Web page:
Macau Matters | Going postal

Richard Whitfield

I greatly enjoy reading The Economist each week. I find it very informative and like that it covers political, business, social and technological issues, with a good balance of both regional and international topics. The last few editions have contained articles about postal and parcel delivery services which I would like to address in the Macau context.

I checked with the publisher and understand that The Economist is printed in Hong Kong and mailed out each Friday evening. It never ceases to amaze me that my copy does not arrive in my home mailbox in Coloane until the following Thursday, ie it takes about 6 days to travel from Hong Kong to Macau! There was a period a few years ago where it did not arrive at all for over one month and after inquiries it was revealed that the local postman was simply dumping the mail. By contrast, Taobao, wine merchants and others seem to be able to deliver parcels to my home from different parts of Guangdong Province within a few days of order placement.

Globally, national postal services seem to be facing several problems. Email and, more recently, messaging Apps like WeChat and Messenger are largely supplanting traditional “snail mail”. For example, all my correspondence with my Australian property agent, banks, stockbrokers, friends and family is done by email. Also, US Postal Service revenues are now 35% lower than they were in 2008, and it has not made a profit since 2006.

While national postal services often have a monopoly on letter deliveries, in most places parcel deliveries are open to competition and most of it is done by private companies. Alibaba, through its logistics platform Cainiao, delivers around 70% of Chinese e-commerce parcels, for example. Moreover, many parcel companies are actively experimenting with drone based deliveries to make them even cheaper and more convenient, but most national postal services cannot afford this kind of research.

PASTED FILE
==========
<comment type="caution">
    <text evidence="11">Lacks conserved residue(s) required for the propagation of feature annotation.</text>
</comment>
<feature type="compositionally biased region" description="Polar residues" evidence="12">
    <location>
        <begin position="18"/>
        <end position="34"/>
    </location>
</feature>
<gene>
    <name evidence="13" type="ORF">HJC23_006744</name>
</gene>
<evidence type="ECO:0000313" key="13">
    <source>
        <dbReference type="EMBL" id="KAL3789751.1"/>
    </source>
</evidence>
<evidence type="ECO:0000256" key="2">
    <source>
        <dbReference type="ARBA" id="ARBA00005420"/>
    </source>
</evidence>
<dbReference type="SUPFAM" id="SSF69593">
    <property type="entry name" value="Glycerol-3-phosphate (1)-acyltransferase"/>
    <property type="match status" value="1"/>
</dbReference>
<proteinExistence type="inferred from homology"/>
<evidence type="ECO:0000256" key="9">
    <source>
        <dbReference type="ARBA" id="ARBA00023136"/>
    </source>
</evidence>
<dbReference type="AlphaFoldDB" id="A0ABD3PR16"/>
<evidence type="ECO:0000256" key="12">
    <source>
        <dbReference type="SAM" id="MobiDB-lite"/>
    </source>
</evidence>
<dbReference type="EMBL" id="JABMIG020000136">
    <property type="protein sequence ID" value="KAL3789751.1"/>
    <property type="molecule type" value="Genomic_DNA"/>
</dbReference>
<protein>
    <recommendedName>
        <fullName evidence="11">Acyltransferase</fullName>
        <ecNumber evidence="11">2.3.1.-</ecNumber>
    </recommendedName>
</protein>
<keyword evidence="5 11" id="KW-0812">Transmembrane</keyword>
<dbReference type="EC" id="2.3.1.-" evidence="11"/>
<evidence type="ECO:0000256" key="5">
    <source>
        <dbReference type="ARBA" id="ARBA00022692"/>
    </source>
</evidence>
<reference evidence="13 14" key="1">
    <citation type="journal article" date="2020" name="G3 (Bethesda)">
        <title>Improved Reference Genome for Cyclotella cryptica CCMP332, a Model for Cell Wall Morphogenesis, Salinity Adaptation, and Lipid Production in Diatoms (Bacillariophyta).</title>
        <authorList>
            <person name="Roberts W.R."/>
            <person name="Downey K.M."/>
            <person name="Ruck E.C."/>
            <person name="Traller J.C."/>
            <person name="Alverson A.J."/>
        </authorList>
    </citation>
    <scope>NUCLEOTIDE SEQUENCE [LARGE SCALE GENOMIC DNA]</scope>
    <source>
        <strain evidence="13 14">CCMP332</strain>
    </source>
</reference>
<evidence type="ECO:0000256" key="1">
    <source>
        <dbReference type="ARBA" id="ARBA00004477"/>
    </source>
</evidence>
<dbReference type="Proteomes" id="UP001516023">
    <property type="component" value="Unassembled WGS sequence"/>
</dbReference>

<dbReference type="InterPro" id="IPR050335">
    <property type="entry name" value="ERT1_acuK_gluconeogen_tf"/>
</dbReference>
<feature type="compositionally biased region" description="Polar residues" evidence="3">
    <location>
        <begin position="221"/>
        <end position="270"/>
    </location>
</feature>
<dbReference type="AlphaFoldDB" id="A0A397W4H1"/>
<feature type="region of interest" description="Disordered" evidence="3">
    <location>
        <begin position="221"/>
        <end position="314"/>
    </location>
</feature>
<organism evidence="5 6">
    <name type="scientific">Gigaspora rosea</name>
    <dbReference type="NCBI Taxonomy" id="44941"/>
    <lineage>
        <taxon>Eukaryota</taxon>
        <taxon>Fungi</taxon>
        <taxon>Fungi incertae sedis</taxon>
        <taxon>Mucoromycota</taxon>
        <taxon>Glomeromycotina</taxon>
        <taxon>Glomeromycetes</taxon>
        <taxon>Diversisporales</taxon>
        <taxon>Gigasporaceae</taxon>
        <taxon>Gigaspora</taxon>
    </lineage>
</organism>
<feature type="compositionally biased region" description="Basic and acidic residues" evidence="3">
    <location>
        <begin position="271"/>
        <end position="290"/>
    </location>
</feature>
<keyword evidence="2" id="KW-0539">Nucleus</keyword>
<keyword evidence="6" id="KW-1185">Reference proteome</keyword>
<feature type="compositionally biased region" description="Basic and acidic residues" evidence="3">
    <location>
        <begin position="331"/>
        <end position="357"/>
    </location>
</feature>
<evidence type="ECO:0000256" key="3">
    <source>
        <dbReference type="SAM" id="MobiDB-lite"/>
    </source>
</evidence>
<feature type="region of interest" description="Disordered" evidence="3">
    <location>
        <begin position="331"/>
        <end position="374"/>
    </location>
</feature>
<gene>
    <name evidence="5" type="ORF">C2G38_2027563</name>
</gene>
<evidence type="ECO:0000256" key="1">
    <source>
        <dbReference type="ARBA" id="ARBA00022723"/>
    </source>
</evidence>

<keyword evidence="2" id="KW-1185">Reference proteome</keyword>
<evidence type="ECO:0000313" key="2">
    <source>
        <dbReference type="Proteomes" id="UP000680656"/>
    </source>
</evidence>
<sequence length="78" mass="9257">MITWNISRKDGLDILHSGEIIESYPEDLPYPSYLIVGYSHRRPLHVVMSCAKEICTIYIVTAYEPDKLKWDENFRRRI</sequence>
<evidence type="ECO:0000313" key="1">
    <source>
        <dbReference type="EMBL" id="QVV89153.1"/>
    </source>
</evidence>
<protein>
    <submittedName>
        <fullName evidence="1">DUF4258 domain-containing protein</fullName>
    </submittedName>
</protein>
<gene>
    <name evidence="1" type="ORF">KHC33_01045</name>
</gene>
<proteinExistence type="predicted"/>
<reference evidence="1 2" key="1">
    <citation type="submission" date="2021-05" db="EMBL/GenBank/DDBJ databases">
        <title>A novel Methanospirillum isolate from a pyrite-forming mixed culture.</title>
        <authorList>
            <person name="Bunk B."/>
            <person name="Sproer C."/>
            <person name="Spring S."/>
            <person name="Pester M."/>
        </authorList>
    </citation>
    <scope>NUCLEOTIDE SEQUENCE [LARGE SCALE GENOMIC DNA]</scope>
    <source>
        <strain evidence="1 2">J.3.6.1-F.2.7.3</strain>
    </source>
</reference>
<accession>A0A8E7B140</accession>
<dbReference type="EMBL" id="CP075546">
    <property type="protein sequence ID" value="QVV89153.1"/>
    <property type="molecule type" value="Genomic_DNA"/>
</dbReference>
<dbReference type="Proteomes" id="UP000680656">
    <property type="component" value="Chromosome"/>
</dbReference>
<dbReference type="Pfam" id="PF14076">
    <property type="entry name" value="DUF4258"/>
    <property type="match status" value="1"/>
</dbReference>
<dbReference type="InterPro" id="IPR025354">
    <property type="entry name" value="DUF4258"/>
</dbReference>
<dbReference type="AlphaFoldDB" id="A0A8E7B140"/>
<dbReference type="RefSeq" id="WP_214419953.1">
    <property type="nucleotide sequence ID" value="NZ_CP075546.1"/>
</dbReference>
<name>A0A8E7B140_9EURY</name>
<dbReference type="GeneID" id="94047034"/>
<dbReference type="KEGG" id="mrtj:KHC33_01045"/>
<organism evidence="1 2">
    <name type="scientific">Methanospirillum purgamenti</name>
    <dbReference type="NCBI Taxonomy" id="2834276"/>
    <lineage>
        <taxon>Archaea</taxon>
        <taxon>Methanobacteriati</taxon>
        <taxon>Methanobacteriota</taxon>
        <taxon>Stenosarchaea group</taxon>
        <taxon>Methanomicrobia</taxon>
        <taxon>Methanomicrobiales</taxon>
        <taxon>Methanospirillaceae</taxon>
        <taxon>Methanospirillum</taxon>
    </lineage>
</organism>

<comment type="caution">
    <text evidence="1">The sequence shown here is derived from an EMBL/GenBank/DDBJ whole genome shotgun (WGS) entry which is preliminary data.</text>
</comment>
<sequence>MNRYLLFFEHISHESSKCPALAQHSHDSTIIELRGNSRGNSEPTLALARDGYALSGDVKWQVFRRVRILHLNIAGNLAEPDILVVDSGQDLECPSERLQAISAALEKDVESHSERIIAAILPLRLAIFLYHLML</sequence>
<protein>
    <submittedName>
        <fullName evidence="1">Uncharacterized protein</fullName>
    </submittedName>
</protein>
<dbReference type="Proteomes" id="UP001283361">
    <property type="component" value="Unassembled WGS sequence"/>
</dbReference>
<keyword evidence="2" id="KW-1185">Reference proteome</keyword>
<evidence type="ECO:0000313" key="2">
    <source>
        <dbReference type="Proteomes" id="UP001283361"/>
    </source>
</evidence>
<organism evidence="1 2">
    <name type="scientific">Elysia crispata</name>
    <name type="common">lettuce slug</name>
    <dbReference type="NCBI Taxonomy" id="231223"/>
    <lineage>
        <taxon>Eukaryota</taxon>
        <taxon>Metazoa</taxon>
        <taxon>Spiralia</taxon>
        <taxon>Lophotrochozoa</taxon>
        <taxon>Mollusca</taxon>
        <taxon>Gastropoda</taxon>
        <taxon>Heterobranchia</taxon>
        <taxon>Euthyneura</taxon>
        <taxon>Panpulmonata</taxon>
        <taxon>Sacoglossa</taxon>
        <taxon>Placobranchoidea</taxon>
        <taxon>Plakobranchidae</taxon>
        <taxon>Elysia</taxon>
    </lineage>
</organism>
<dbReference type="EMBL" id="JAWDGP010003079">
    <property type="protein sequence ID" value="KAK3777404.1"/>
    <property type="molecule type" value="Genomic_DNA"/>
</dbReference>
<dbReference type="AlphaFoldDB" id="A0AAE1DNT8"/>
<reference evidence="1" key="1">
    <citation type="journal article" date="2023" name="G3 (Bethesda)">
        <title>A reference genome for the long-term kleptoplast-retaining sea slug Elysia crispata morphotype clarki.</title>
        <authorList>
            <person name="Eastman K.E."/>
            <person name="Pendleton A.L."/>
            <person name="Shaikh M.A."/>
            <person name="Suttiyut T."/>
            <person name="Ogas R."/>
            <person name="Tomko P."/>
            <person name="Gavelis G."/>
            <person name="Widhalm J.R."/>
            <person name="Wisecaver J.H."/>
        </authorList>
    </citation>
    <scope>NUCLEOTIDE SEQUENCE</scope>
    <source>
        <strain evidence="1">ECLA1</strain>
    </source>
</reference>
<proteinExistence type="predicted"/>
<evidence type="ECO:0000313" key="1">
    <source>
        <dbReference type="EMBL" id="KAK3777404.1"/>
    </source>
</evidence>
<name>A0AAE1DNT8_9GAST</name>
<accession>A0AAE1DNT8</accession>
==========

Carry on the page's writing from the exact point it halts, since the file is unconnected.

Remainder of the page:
International shipments by land, sea or air are well known documentation nightmares. For instance, in another life I had to get Hong Kong Chamber of Commerce origination certificates for every 20ft container I moved through Hong Kong, at a cost of HKD500 per certificate plus payment for a courier to pick up the physical document. But even here, startup companies are beginning to standardize and digitize shipping information and documentation to compete with traditional freight-forwarders. They are also starting to provide ad hoc matching services for people with spare container capacity and others with goods they need shipped.

Generally, national postal services are the dinosaurs (losers) in these logistics disruptions – management is too conservative, they do not have the money to do the necessary research, they have entrenched, technology phobic unions and they are often not motivated to make profits. Countries are beginning to deal with these problems. The best solution seems to be privatization, as has been done in Singapore, Italy, Belgium, Austria and elsewhere. This changes management and their motivations and releases them to compete more effectively.

I am sure that Macao Post has all these problems. I am also sure it has the additional problem of being unable to offer competitive employment packages that give it the flexibility to compete. Perhaps the time has come to sell Macao Post and to open the market to more competition. I am sure Alibaba and others would be interested, and I would like to see the local banks, utility companies and others use more electronic statements.

I would also really like to get my copy of The Economist in time for a Sunday read each week. 

Categories Opinion